I'll leave you with this anecdote:  my husband bought a pair of shoes at the mall recently.  I was standing nearby as he paid for them.  I was keeping the puppies (children) under control.  My husband clearly told the cashier he didn't need a bag - it was one shoe box and we knew we were walking the puppies directly out to the car and going home.

At the very end of the transaction, just as he was about to hand the shoe box to my husband, the cashier suddenly threw the box in a store bag, muttering "just in case."  We were dumbfounded.  We collected the bag in silence and walked away.

Then we began to giggle and invent the scenarios to go with "just in case" the whole way out to the car.  Probably there was a bug in the box - the bag could keep it in.  Probably the roof would fall in.  Maybe the cashier earned commission on the bags he issued.  Or maybe he was just using the bag instead of a "paid" sticker and was worried that we would lose our receipt between the cash register and the door.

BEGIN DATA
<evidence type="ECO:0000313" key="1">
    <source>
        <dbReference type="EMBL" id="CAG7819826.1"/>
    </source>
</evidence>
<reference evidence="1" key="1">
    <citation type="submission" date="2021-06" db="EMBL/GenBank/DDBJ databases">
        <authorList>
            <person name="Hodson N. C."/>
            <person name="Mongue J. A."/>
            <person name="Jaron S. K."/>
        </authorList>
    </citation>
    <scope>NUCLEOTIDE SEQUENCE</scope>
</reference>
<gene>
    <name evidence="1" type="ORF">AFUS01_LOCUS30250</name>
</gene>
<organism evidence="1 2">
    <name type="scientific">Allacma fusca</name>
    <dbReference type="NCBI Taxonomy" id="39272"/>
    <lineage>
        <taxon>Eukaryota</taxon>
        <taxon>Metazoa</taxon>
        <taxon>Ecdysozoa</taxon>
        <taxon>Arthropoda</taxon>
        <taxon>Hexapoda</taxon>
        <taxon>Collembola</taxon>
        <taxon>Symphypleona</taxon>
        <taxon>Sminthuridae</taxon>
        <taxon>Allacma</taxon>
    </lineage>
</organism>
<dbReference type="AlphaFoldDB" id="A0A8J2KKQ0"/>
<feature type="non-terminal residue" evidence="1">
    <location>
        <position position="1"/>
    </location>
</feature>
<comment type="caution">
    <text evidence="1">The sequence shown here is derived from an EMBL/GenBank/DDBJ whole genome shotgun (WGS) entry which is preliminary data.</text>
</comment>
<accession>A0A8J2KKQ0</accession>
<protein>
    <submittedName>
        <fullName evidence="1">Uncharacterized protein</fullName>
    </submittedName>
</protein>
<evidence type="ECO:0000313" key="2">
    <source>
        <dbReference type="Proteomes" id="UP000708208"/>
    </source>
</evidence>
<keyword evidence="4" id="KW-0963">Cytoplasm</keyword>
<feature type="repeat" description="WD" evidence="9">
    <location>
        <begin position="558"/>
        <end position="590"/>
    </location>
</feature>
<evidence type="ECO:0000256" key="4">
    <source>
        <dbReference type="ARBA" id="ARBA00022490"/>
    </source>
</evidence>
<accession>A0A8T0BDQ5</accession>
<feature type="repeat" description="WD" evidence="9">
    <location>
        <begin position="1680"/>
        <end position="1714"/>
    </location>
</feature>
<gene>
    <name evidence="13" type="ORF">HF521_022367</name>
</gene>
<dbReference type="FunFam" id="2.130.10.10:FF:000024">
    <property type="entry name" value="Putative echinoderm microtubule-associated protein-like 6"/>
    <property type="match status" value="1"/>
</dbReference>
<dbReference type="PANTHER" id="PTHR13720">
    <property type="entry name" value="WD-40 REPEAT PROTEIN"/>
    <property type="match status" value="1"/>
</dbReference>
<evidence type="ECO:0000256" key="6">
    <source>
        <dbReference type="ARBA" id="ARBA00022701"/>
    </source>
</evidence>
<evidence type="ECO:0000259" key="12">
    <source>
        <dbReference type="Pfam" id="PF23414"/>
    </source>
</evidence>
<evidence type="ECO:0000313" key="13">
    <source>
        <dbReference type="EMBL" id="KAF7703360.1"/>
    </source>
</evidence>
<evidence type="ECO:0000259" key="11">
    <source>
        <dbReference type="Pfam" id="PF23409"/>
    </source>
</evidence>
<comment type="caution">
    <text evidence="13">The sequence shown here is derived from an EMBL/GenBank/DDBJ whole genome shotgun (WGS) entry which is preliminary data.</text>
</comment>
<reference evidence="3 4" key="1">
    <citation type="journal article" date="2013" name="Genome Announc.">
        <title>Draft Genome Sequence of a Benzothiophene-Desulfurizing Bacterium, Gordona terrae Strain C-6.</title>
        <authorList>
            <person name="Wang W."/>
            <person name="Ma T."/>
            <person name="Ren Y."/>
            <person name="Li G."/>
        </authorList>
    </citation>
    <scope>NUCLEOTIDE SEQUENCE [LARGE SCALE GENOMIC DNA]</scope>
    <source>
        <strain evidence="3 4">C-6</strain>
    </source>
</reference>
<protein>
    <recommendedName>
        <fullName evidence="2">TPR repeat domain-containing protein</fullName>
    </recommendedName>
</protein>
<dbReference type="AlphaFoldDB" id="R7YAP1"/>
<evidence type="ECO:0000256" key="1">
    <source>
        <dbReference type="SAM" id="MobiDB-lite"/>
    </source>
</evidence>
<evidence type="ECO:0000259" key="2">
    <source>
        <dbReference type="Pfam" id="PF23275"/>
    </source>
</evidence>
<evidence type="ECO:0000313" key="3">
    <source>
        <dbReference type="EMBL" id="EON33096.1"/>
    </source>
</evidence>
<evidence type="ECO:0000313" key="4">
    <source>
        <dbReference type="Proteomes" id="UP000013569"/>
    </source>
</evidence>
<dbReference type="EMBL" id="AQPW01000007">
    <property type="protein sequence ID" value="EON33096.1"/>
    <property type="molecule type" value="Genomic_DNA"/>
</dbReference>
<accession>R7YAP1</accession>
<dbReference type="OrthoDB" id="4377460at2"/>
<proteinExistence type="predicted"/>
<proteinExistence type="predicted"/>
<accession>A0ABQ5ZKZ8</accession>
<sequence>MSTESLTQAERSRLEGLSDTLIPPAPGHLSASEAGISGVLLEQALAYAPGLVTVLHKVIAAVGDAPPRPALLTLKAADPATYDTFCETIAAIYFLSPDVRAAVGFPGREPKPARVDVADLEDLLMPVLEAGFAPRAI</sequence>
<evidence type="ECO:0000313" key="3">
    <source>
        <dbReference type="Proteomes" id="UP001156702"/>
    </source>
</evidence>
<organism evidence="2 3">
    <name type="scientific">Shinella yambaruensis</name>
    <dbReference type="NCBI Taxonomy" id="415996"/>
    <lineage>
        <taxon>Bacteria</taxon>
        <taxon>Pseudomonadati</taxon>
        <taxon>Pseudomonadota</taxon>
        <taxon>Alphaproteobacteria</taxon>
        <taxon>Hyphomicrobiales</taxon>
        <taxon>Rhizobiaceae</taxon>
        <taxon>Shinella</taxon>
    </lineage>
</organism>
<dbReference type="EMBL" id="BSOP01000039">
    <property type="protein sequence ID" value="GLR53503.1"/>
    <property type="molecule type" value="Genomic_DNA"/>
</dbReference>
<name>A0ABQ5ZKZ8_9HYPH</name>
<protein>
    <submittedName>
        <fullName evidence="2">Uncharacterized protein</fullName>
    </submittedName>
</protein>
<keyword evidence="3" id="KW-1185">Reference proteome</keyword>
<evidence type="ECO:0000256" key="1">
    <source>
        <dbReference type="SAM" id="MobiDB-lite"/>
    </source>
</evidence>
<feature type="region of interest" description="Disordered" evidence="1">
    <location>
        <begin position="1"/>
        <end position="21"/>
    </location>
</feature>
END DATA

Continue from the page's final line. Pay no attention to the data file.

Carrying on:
There are rare occasions when it's just easier to take the bag - I'm really not a preacher or a perfectionist.

Do you have more stock answers (or pet peeves) to add to the bag issue?


  1. Where I shop (Stop & Shop), the cashiers have lately been asking if we've brought any reusable bags with us. Seems like your store is behind the times! Too bad. Not like it's a new issue.

    The sad truth is that we need the bags for the cat poop - don't know what else to do with it. At the library also, we are glad to use them for our patrons' book on rainy days.

  2. Lisa said what I was thinking, in both cases.

    Many of our stores ask if we want a bag, and for awhile some stores were even charging for each bag, until that decision was overturned by shopper outrage :)

    We re-use them for kitty poo also (rescue cats). I wrote a whole lot about how and why and on and on and then deleted it because it just seemed gross. One sentence is enough :)

    Ben is absolutely hilarious in that picture!

  3. Some cashiers are determined, aren't they?
    We have several shops where checkout staff are supposed to wait to be asked for a bag, or at least not have them out on offer, but I think it's less hassle for the shop assistants to assume everybody will want one, so that doesn't work very well. There will be a bag tax here in a year or so's time, which may help.

    I say similar things to you, but mostly have to repeat, "No really, I don't want a bag, I have one here, see?" as they are never quite sure I really mean it!